Bishop Anthony B. Taylor delivered this homily Sept. 5, 2018, for the feast day of St. Teresa of Kolkata.
Nowhere does Jesus ever say that a correct understanding of doctrine is necessary for salvation. Obviously good information is better than bad information, but you can have a head full of incorrect ideas and still make it to heaven.
And nowhere does Jesus ever say that obeying the 10 Commandments is necessary for salvation, but how do we expect to stand on the Day of Judgment if we disobey what God has commanded us to do or not do? He commands things for our own good — wrongdoing destroys us on the inside and does great harm to others.
Nowhere does Jesus say much about either of these things. He probably just assumes them because after all, most people in his day were pretty devout — at least by our standards — and he spends a lot of time with religious people, preaching in synagogues, for instance. These things were a “given.”
But there is one place where Jesus does list six specific things that are necessary for salvation — and these are the six corporal works of mercy Jesus refers to in today’s Gospel reading, which is very appropriate today on this feast of St. Teresa of Kolkata. The seventh corporal work of mercy is “bury the dead” but not on the list in today’s Gospel. The six we have today are: feed the hungry, give drink to the thirsty, welcome the stranger, clothe the naked, care for the sick and visit those in prison.
In the passage that immediately follows the portion of the parable that you just heard warns us that those who do not do these things “will go off to eternal punishment, but the righteous to eternal life.” In other words, God will judge us not only about our moral behavior and our religious observance, but also most especially in terms of our reaction to human need. And here is where the witness of St. Teresa of Kolkata is so powerful.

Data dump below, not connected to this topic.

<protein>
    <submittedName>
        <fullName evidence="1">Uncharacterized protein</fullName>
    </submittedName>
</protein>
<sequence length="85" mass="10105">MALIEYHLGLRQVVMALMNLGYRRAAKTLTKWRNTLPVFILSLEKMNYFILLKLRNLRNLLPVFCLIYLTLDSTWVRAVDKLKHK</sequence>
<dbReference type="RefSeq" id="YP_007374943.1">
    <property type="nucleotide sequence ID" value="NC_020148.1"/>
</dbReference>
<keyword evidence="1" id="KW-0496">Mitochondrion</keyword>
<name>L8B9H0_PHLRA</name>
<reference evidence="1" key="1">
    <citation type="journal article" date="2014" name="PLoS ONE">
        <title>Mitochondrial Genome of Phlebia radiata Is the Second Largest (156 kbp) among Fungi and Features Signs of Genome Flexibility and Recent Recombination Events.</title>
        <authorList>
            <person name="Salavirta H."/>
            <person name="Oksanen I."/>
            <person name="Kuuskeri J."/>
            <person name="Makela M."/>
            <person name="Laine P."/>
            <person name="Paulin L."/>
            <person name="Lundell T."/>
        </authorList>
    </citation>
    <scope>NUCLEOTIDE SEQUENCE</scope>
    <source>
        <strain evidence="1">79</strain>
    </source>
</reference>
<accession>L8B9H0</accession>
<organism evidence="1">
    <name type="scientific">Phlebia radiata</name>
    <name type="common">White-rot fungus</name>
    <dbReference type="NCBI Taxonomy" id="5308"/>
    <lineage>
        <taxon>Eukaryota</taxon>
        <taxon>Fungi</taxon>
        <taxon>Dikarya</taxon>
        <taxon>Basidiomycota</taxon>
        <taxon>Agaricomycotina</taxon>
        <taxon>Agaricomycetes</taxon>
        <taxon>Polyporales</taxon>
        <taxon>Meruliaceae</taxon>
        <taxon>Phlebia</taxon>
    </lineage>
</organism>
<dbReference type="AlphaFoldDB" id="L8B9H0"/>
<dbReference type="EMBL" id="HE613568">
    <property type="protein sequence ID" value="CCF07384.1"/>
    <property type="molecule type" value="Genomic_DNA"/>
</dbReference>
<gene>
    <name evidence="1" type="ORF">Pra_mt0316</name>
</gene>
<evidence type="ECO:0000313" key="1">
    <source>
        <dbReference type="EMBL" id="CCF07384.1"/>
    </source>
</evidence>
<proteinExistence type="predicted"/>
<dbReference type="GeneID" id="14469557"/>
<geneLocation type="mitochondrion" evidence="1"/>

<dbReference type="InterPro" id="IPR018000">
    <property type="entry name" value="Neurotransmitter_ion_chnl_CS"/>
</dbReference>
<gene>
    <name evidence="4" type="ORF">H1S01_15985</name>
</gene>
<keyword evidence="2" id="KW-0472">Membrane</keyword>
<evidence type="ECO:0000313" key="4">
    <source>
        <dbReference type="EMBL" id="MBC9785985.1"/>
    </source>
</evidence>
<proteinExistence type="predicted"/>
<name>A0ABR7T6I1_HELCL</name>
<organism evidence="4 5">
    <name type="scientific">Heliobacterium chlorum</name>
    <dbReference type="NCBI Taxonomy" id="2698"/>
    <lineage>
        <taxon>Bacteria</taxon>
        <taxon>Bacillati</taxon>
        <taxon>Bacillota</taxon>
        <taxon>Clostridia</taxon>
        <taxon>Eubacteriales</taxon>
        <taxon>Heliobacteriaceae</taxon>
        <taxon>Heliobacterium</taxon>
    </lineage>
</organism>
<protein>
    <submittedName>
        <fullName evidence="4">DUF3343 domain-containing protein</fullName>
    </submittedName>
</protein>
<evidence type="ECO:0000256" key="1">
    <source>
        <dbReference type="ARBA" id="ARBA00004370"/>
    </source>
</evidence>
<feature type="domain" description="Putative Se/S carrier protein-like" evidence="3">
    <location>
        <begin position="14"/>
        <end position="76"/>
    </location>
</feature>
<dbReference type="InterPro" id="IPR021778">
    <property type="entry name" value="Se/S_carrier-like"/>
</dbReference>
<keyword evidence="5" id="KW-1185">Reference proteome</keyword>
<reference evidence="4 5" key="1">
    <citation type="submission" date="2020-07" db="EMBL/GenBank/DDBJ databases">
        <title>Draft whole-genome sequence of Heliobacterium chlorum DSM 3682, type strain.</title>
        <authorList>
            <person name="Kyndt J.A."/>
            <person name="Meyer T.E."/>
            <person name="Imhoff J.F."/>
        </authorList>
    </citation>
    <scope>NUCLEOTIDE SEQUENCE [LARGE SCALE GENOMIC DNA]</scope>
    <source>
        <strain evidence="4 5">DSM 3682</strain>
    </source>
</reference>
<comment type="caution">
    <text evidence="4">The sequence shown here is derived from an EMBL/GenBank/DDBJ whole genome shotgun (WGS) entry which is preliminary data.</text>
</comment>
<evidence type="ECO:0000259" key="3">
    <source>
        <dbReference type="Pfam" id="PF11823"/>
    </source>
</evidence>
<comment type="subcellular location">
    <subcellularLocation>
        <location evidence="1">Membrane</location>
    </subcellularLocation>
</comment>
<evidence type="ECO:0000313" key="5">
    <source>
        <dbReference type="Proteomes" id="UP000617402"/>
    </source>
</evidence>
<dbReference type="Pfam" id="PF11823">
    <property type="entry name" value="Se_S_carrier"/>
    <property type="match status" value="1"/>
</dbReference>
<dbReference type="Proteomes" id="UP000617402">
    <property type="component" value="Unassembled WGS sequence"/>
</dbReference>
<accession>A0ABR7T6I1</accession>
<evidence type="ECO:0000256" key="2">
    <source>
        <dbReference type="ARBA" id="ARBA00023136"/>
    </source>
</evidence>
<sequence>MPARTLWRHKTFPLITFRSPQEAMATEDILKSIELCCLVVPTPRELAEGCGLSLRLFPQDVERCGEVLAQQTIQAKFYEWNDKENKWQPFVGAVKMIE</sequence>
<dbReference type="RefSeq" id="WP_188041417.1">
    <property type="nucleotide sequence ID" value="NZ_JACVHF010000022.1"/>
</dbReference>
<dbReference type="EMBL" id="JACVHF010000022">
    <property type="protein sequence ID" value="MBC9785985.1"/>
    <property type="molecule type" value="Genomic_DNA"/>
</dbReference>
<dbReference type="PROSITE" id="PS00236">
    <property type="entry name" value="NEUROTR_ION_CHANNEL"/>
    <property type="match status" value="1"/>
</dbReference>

I would like to draw your attention today to three things that Jesus emphasizes in this parable about this help we are to give the needy.
• These acts of mercy are not big things. They are things that anyone can do. They are not a question of giving away a lot of money, though of course that is a terrific thing.
But what Jesus is talking about here is giving simple help to those in need, people we see on the street or even just acts of kindness to people we meet every day. Maybe people who are sort of invisible otherwise. Mother Teresa said, “We can do no great things — only small things with great love.”
• Which leads to the second point: That we give this help with great love, meaning so instinctively that it has just become second nature to us.
The people in the parable didn’t know that they were — or were not — helping Jesus when they helped or refused to help those in need. They just did it because they saw a need and had a loving heart. They didn’t stop to consider whether the recipient was worth helping or not, or whether anyone would notice or not.
In the words of Mother Teresa, they considered it to be “no great thing.”
• And then the third point: Jesus is not being poetic when he says that what we do for the needy we do to him.
You parents know that anything good or bad that anyone does to your child, they’ve done to you and you react accordingly. Moreover, if you have a child that is especially vulnerable or otherwise dealing with problems, you become more protective and your concern expands in proportion to the need.
Well, the same is true for God and his children. The needier they are, the greater the Lord’s concern for them, the greater his relief when the most needy of his children receive help and the greater his fury when they don’t. This is true for own individual behavior in concrete acts of charity and what we do as a nation when people come to us seeking help in their time of need.
The Missionaries of Charity live the corporal works of mercy every single day. This is the charism that so burned in the heart of Mother Teresa. And as Jesus says in today’s Gospel, it is precisely on the care we give or refuse to give the needy that we will one day be judged.
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